B&W John Bowers Silver Signature loudspeaker Measurements part 3

Carrying out a spatially averaged 1/3-octave spectrum analysis for left and right speakers individually in my room and averaging the results gives the curve shown in fig.10. The unevenness between 50Hz and 300Hz is due to room effects that have not been eliminated by the spatial averaging. Superbly even in balance with, as conjectured earlier, just a slight depression in the presence region, this curve ties in neatly with my listening impressions: the Silver Signature is fundamentally a neutral, uncolored loudspeaker, with good small-signal low-frequency extension to the 32Hz band.

Fig.10 B&W Silver Signature, spatially averaged 1/3-octave response in JA's listening room.

In the time domain, the Silver Signature's performance is more mundane. Its impulse response (fig.11) is dominated by the tweeter's ultrasonic ringing. The step response (fig.12) confirms that the tweeter is connected in inverse polarity to the woofer and indicates that it leads it slightly in time. (Though the HF unit is stepped back on top of the enclosure, this is not enough to bring its output into time step with that of the woofer.) The importance of time coherence in a loudspeaker is not settled: good-sounding designs can be time-coherent or not. The B&W falls into the latter camp (footnote 2).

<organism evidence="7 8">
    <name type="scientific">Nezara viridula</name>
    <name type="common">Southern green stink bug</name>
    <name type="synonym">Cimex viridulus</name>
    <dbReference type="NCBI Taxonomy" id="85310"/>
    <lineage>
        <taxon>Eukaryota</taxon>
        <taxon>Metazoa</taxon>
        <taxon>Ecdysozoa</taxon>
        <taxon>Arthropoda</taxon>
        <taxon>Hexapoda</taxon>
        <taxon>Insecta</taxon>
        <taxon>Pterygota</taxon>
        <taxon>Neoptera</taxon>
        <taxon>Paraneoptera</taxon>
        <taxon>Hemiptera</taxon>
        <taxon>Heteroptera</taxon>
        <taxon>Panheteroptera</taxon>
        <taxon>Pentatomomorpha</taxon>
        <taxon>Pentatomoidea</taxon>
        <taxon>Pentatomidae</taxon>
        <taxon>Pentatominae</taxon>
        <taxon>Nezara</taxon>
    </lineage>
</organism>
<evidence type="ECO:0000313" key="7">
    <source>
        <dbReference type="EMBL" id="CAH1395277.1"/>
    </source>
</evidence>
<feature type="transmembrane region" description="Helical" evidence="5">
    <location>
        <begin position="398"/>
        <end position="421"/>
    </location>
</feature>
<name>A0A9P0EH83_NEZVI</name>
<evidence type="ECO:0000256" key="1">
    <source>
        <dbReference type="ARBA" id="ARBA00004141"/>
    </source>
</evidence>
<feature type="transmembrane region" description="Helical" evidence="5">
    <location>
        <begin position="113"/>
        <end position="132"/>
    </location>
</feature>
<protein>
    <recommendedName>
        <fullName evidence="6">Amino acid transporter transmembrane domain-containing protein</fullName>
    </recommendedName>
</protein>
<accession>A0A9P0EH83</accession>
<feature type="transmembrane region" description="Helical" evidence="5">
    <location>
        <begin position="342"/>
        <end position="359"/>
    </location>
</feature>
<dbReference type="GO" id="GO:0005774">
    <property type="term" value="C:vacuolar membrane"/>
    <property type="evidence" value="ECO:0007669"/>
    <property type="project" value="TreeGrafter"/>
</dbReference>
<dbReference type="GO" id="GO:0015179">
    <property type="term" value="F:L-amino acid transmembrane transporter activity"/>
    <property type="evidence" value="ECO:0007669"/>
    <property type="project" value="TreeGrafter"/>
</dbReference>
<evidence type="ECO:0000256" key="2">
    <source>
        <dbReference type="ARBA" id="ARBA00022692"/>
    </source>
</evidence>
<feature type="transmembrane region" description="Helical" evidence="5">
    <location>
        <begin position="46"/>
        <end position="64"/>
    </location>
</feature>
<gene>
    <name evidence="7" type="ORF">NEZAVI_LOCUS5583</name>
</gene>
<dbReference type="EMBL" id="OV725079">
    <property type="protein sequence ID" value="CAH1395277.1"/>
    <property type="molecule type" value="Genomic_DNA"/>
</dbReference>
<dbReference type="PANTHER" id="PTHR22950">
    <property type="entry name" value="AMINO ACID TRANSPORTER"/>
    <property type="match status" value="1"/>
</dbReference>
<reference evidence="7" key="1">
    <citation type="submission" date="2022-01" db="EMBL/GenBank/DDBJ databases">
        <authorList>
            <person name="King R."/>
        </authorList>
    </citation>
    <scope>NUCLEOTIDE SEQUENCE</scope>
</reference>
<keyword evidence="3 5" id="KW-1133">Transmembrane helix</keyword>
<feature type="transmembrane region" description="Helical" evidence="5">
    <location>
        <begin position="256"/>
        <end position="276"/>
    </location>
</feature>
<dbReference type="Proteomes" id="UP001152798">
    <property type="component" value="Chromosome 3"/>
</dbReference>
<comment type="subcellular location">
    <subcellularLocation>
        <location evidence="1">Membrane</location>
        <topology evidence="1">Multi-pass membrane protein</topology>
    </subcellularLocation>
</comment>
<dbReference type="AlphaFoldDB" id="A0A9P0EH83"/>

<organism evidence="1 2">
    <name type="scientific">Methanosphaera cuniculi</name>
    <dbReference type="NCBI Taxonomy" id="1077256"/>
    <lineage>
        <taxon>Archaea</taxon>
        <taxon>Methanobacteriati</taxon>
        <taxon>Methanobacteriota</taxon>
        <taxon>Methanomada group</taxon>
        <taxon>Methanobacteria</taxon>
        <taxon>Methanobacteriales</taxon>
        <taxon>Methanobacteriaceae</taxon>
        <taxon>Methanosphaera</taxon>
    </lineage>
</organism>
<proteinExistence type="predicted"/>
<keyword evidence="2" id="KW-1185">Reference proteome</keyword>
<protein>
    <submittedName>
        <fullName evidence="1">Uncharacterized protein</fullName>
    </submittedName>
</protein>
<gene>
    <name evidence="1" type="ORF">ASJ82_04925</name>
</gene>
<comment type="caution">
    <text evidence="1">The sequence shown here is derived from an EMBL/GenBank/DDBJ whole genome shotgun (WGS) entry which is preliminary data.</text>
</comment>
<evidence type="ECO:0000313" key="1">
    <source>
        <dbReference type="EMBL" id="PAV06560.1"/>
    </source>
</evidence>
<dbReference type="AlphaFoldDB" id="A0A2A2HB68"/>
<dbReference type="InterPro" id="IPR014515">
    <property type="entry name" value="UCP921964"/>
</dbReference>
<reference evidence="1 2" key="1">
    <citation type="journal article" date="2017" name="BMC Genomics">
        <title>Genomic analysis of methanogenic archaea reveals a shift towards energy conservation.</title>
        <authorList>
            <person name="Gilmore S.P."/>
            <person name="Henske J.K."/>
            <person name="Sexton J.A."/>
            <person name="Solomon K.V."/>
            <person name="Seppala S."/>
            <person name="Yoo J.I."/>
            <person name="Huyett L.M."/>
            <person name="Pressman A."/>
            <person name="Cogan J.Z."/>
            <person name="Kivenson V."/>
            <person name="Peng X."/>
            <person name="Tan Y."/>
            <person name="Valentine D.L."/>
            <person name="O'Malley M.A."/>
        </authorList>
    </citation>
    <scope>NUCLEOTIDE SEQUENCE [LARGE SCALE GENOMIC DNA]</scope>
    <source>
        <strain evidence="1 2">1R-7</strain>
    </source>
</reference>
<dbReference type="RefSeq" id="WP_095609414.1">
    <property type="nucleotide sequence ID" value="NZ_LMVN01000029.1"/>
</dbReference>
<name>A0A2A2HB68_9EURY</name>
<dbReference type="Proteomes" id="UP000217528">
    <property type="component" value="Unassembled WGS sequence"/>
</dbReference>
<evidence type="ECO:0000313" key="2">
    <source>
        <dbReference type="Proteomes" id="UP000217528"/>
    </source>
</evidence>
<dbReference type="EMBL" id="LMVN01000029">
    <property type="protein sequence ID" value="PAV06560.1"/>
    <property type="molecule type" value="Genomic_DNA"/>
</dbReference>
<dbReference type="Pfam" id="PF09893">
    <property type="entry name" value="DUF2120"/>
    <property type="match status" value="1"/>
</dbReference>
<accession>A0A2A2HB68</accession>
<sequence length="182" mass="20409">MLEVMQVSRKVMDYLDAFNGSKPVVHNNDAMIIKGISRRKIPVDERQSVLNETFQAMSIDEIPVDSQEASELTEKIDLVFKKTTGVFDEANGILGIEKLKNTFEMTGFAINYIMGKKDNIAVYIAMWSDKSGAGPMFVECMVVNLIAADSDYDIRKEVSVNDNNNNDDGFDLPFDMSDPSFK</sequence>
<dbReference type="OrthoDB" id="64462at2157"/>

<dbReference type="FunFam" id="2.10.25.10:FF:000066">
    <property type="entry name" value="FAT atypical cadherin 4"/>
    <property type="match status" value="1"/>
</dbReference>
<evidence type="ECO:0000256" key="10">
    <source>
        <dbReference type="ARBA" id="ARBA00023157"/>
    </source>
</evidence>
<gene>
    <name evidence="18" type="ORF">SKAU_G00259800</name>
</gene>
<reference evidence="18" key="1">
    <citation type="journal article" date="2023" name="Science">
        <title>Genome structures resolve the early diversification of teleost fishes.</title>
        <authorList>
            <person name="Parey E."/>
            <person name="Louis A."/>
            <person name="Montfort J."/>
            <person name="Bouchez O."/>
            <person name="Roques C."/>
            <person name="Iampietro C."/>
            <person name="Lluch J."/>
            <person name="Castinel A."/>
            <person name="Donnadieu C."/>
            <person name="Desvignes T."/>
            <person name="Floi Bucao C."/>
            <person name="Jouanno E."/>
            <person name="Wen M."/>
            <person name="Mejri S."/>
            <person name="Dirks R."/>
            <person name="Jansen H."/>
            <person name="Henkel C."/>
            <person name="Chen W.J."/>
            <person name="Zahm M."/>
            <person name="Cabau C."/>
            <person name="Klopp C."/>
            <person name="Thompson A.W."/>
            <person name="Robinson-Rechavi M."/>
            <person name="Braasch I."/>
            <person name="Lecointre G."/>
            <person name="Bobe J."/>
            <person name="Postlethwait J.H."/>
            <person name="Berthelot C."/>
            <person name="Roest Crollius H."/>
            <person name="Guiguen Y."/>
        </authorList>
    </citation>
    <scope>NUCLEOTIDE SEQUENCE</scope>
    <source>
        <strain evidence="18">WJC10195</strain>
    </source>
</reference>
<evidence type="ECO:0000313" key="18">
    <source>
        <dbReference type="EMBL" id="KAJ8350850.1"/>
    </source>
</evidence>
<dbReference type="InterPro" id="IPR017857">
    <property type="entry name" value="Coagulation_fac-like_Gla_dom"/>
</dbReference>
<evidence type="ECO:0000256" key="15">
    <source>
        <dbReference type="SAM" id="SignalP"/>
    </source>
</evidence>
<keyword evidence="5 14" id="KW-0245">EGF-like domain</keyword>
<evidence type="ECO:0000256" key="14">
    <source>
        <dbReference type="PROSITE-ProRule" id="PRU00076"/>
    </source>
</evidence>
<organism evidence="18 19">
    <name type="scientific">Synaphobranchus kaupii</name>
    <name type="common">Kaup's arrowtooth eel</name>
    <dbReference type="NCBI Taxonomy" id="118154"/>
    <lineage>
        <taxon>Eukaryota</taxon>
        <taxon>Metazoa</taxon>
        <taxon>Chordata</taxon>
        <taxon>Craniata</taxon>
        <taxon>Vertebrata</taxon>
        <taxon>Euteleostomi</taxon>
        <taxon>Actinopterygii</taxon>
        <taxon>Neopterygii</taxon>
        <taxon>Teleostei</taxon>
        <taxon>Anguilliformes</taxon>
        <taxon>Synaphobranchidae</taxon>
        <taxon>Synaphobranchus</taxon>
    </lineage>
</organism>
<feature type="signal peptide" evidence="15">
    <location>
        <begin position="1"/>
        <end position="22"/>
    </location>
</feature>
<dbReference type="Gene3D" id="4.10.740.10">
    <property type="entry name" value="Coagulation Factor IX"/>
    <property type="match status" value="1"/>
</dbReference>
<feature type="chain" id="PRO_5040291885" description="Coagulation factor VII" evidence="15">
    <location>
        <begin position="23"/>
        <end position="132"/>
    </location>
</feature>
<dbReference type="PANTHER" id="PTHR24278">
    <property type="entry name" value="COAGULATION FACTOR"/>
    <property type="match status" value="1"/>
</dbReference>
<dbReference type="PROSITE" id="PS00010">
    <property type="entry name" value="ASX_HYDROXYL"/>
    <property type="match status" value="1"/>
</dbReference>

Fig.11 B&W Silver Signature, impulse response on tweeter axis at 45" (5ms time window, 30kHz bandwidth).

Fig.12 B&W Silver Signature, step response on tweeter axis at 45" (5ms time window, 30kHz bandwidth).

The waterfall plot calculated from the impulse response is shown in fig.13. A superbly clean decay overall is undoubtedly associated with the speaker's refined sound. Note, however, the ridge parallel to the time axis associated with the on-axis peak at 3kHz. Here's that pesky woofer-cone mode again.

Fig.13 B&W Silver Signature, cumulative spectral-decay plot at 45" (0.15ms risetime).

Footnote 2: Martin Colloms once told me that the best candidates for DSP optimization are the loudspeakers that need it least. The correction can therefore be obtained with the least compromise of dynamic range and/or resolution. A long-term project of mine will be to experiment with digital correction filters for the Silver Signature, to see if correcting for the speaker's very slight departure from on-axis flatness and rendering it time-coherent will take it to the ultimate level of performance.